It was after I’d moved back to Melbourne from London where I’d worked and partied my way to exhaustion that I first came across the phrase ‘follow your bliss’. I had a good job in publishing, but I hated working fulltime for someone else. I’d had another relationship breakup and I was distraught and lonely. My body was showing the signs of wear and tear of eight years in London overdoing it. I’d travelled to India on my way home and got Dengue Fever, and my body was not recovering well. I wanted to write but I didn’t know what to write about. I didn’t want to keep living like that. I was looking for a new direction. I was looking for meaning and integrity in my life.
I loved reading biographies about fascinating people, talented people, people with interesting lives. At the library one day I picked up a book about Joseph Campbell. I’d never heard of him, but the phrase ‘follow your bliss’ on the cover caught my eye and attention.
This blog was born in that moment – over a decade ago. I became fascinated with Joseph Campbell: I read his books and watched the PBS series of interviews conducted with him before he died. This man in his 80s was fairly bursting out of his chair with excitement and passion about his work. He gathered together the myths, the stories of the world and its people. What a life’s work, I thought.
In The Power of Myth, he said:
“If you follow your bliss, you put yourself on a kind of track that has been there all the while, waiting for you, and the life that you ought to be living is the one you are living. Wherever you are – if you are following your bliss, you are enjoying that refreshment, that life within you, all the time.”
I knew I needed to put myself on that track. It was something to do with writing and gathering stories too. I started to talk to people that I found interesting about what following their bliss meant to them.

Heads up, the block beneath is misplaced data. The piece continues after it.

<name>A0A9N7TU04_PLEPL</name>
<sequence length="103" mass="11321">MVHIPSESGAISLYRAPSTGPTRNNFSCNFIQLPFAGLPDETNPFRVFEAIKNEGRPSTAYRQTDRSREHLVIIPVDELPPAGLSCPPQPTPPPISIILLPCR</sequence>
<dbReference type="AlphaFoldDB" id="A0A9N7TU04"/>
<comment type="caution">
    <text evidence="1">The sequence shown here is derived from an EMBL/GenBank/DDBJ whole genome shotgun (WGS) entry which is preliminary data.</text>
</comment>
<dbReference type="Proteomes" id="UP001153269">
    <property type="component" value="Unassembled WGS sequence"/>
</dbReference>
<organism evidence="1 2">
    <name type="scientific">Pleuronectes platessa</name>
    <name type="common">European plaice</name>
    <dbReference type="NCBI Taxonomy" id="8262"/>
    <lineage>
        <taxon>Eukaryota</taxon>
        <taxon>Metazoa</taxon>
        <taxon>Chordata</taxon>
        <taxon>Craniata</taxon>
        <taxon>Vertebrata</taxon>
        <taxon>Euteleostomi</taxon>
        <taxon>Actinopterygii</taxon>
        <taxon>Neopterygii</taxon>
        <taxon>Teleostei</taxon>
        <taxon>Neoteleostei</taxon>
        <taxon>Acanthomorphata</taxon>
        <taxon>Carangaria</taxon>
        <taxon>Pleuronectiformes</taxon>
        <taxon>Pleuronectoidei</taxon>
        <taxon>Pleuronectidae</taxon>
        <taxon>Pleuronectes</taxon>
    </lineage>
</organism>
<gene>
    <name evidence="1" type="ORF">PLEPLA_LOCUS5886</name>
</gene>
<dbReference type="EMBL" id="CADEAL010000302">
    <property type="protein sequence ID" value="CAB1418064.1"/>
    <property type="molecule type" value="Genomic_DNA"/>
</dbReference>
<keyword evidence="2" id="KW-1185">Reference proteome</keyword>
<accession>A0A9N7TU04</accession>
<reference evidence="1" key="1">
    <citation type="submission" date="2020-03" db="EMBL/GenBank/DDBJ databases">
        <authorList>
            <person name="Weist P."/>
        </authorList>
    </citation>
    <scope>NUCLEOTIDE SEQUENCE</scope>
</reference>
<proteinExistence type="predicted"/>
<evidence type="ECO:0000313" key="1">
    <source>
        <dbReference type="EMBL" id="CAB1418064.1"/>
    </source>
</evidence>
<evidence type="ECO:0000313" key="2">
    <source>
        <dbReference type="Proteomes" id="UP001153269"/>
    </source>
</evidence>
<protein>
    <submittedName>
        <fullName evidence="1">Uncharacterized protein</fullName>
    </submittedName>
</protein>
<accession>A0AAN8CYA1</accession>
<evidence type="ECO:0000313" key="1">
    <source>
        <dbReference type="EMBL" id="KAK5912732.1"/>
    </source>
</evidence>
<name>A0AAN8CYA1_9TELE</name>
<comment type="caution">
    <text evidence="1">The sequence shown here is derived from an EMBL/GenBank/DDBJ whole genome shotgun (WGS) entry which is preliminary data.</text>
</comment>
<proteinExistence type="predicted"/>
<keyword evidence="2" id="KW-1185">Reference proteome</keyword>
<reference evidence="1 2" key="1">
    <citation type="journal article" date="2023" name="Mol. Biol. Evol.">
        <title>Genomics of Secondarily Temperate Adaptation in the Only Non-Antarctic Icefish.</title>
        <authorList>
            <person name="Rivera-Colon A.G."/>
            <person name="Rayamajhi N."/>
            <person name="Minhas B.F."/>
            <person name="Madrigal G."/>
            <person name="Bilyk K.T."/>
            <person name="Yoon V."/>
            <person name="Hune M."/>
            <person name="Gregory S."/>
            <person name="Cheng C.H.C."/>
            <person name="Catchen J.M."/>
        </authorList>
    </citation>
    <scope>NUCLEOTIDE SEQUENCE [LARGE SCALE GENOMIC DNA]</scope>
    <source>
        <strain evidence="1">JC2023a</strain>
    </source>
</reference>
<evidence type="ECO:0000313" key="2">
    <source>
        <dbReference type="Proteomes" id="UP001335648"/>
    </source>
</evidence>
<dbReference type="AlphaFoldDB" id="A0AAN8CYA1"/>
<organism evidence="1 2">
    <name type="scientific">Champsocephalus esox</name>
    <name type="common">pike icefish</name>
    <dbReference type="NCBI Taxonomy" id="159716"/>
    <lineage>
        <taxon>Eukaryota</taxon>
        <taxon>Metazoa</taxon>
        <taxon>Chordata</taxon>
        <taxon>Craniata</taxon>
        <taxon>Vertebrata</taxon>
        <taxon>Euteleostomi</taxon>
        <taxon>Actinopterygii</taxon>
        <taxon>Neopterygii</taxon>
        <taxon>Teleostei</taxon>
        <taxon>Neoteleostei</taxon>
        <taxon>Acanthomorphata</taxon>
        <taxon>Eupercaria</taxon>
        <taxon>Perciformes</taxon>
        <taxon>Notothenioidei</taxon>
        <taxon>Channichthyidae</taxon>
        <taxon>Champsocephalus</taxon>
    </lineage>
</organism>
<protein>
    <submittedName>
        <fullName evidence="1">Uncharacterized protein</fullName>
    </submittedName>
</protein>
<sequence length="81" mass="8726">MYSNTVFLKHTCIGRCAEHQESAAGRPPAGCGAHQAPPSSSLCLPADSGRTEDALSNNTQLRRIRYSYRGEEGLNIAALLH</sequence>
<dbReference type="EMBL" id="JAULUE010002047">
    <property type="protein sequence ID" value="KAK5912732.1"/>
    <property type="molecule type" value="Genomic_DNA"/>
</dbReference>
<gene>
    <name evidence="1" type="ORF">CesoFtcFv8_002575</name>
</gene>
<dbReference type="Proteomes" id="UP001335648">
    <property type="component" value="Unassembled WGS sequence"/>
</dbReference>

I wasn’t sure why – maybe to write a book about it? I took the idea to a publisher once I’d gathered a few stories together. They told me it needed more of me in it. So I spent the last 10 years working on me – finding that meaning and integrity I left London to find.
I started listening to my dreams – we all have an inner story teller in there spinning our own personal mythology if we just care to listen. I left my fulltime job in publishing and started my own professional writing and editing consultancy, Zest Communications. I left the city and went looking for a place I could put down roots. I found it on the Fleurieu Peninsula in South Australia. I met Adam, and we got married.
Now I’m also a step-mum and a foster-mum. We live in a shack by the beach which we are renovating, and I write from my caravan-office amongst the gum trees. It’s a much quieter life, but one that feels right for me.
So, a decade on, I’m ready to share my ideas as well the stories of the inspiring people I meet when I interview them for magazines and books. These people are lit up by an energy from within – much like Joseph Campbell was – that carries them forward in their own unique direction – they’re on that track Joseph Campbell talks about.
I’m also interested in why so many people don’t find that track, what pain and fear holds them back.
The Reverend Tim Costello, the CEO of World Vision, was one of those people I interviewed in the early days of this project. He said: “It takes a lot of courage to stick it out. Courage is the biggest thing – a lot of people have strong inklings about what they want to do in life, but in the end there’s too many other, utterly reasonable, but at the end of the day, quite deadening, reasons why you don’t follow your bliss.”
This blog is for anyone who is interested in finding the courage to ‘stick with it’… who might find some inspiration in the stories of others who are on the ‘track’ Joseph Campbell talked about and how they found that track. Who might find comfort in the fact that others (read, me!) are working it out as we go.
Why should we follow our bliss? It’s not about doing whatever you like in an egocentric or selfish way – it’s about finding your fullest potential so that you can offer it in service to the people around you. I wonder what a world might be like if we were all living like that, “enjoying that refreshment, that life within you”?
Heather Millar is a writer and editor. You can read more about her and her work at www.zestcommunications.com.au